Japanese sake, or nihonshu (日本酒)—the official term, which literally means "Japanese liquor"—is Japan's national alcoholic beverage. As a quintessential part of Japanese cuisine, culture (and life in general), it's become quite popular around the globe. Part of what makes sake so interesting is that every region has its own unique characteristics, determined by different kinds of rice, water and other ingredients used during the production process. The tastes range from sweet to dry, rich to delicate and a little mild to considerably more potent.
Thanks to the brew-friendly cold that's ushered in by the Japanese winter, the sake brewing season really gets into full swing. It's also arguably the best time of year to enjoy some hot sake! Warming sake helps accentuate the aromatics of any particular brew, while simultaneously balancing its sweetness, acidity and sharpness. In addition to helping you shake off the chilly weather, hot sake also goes incredibly well with many classic Japanese dishes.
To sum up, warm sake is a must-try while visiting Japan in the winter! Here are a few tips:
・Keep in mind that the alcohol content of sake can be quite high, and typically ranges between 15% to 20%.
・While hot sake is called atsukan (熱燗) in Japan, there's a chance a waiter or bartender in bigger cities will understand if you ask for it in English.
・You can make your own hot sake at home, too! Simply place a ceramic cask (or another heat-proof container) into a pot of boiling water (be careful!). DO NOT USE A MICROWAVE!
Tamano Hikari Junmai Ginjo Yamahai - Kyoto
From the ancient capital of Kyoto comes this classic junmai ginjo by Tamano Hikari Brewery, who have been perfecting their art for well over 300 years. This brew is only mildly acidic, but has the full body characteristic of yamahai (a method in which a specialized yeast starter is added), along with a deep, semi-sweet flavor. This sake reportedly takes twice the amount of time and skill to brew than more standard variations, but after picking up a Gold Medal at the 2014 LA Wine Competition, it has the credentials to justify such claims.
Food Pairings: The Tamano Hikari junmai ginjo yamahai is recommended to drink at a heat of around 98°F (about 37 Celsius), ideally alongside strong, smoky flavors like yakitori (grilled chicken).
Kamoizumi Shusen Junmai Ginjo - Hiroshima
Coming from Hiroshima-based brewery Kamoizumi Shuzo, we have another junmai ginjo, though this one is on the dryer, savory side of the spectrum. This particular brew is remarkable for its unusually earthy tones, which are rounded off with hints of shiitake mushrooms and leafy greens. This is a perfect winter beverage, as the warm earthy tones give way to a smooth, honey-like richness.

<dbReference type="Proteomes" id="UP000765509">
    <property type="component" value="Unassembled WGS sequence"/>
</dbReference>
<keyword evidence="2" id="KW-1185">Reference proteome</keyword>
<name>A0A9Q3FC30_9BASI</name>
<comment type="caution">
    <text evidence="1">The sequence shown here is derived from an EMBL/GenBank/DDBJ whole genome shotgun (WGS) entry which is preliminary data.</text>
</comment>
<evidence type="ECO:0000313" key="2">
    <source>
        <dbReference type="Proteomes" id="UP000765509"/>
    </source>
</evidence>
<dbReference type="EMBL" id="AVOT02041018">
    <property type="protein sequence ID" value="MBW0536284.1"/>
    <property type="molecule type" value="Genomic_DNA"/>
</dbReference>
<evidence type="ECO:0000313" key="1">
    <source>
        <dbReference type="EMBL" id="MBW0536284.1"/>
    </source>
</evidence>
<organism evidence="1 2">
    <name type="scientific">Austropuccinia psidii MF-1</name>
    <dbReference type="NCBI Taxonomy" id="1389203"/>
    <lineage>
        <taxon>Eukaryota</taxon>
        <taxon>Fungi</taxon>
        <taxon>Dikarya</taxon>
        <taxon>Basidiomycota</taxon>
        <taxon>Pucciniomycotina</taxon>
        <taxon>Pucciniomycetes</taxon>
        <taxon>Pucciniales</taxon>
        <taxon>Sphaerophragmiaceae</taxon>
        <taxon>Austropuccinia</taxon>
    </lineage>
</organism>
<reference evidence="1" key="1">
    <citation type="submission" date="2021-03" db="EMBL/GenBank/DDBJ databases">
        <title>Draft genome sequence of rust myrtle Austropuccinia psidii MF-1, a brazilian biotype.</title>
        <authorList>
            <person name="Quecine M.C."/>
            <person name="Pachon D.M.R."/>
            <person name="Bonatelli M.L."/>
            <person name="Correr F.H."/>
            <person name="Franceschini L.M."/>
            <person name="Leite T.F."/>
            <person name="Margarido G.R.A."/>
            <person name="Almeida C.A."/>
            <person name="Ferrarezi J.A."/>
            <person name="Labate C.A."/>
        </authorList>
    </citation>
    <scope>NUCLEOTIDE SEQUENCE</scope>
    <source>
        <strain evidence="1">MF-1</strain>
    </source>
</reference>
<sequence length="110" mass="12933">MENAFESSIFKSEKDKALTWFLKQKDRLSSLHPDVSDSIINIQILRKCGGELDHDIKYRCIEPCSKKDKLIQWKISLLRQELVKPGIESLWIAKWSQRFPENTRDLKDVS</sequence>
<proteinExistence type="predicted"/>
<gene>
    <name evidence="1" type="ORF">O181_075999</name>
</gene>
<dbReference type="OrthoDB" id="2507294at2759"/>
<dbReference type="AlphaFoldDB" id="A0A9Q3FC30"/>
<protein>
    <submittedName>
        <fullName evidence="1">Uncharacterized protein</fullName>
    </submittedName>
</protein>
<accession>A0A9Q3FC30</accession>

Food Pairings: Kamoizumi's Shuzen junmai ginjo is best served at room temperature or slightly warmer, alongside hearty red meats.
Tengumai Yamahai-jikomi Junmai-shu - Ishikawa
Tengumai Brewery's junmai is easily one of the best sake for heating! It hails from Ishikawa Prefecture, and is created using the popular yamahai-jikomi brewing method, which involves less filtration in the initial stages of production, leading to a rich, drier taste. This sake is often noted for its striking golden color, as well as its depth of flavor, which is balanced by its acidity.
Food Pairings: This sake is one that is often served piping hot, around 113°F (or 45 degrees Celsius). The high level acidity gives it a great flexibility for pairings, and goes well with grilled fish, as well as Chinese and European dishes.
Kirinzan Junmai Ginjo - Niigata
Niigata Prefecture is considered one of Japan's premiere brewing areas, and perhaps none are finer for the winter months than the Kirinzan Brewery's junmai ginjo. This sake has a buttery texture and warm cocoa notes to accompany its alcoholic kick, which makes it the kind of drink that could perfectly punctuate a Christmas dinner!
Food Pairings: This sake, which is great when warmed above room temperature, is the perfect liquid accompaniment to umami-filled dishes like pork belly, stuffed mushrooms and nabe.
Kenbishi Kuromatsu Honjozo - Kobe
Kobe is a city globally renowned for its spectacular beef, and basically put Hyogo Prefecture on the map. Within Japan however, it's just as famous for its extremely high quality sake. The kuromatsu honjozo from the Kenbishi Brewery—which has been making rice wine since 1505—is the perfect example of said quality. Better yet, it was "designed" specifically to be heated before drinking! The bottle's distinctive sword-tipped label is supposed to resemble the rich and full-bodied flavors that cut through food, right to your palette. It is a delightful clash of savory and sweet, with hints of steamed rice, cocoa, maple syrup and even nougat!
Food Pairings: When heated this sake can be a little dessert in itself, evoking a taste not dissimilar to that of crème brulee. However, it also goes well with salty, oily and fatty foods or soups and stews.
Although most of the sake on this list are pretty popular, we have a contingency plan in the event that they're a little hard to come by! Oden stands are popular eateries come winter, and serve a traditional Japanese cuisine that consists an assortment of ingredients stewed in a large container of soy sauce and dashi (fish stock). Most oden stands and restaurants will have a variety of warmed and hot sake to accompany the food. Just ask for the hot sake recommendation ("osusume no atsukatan o kudasai") and enjoy!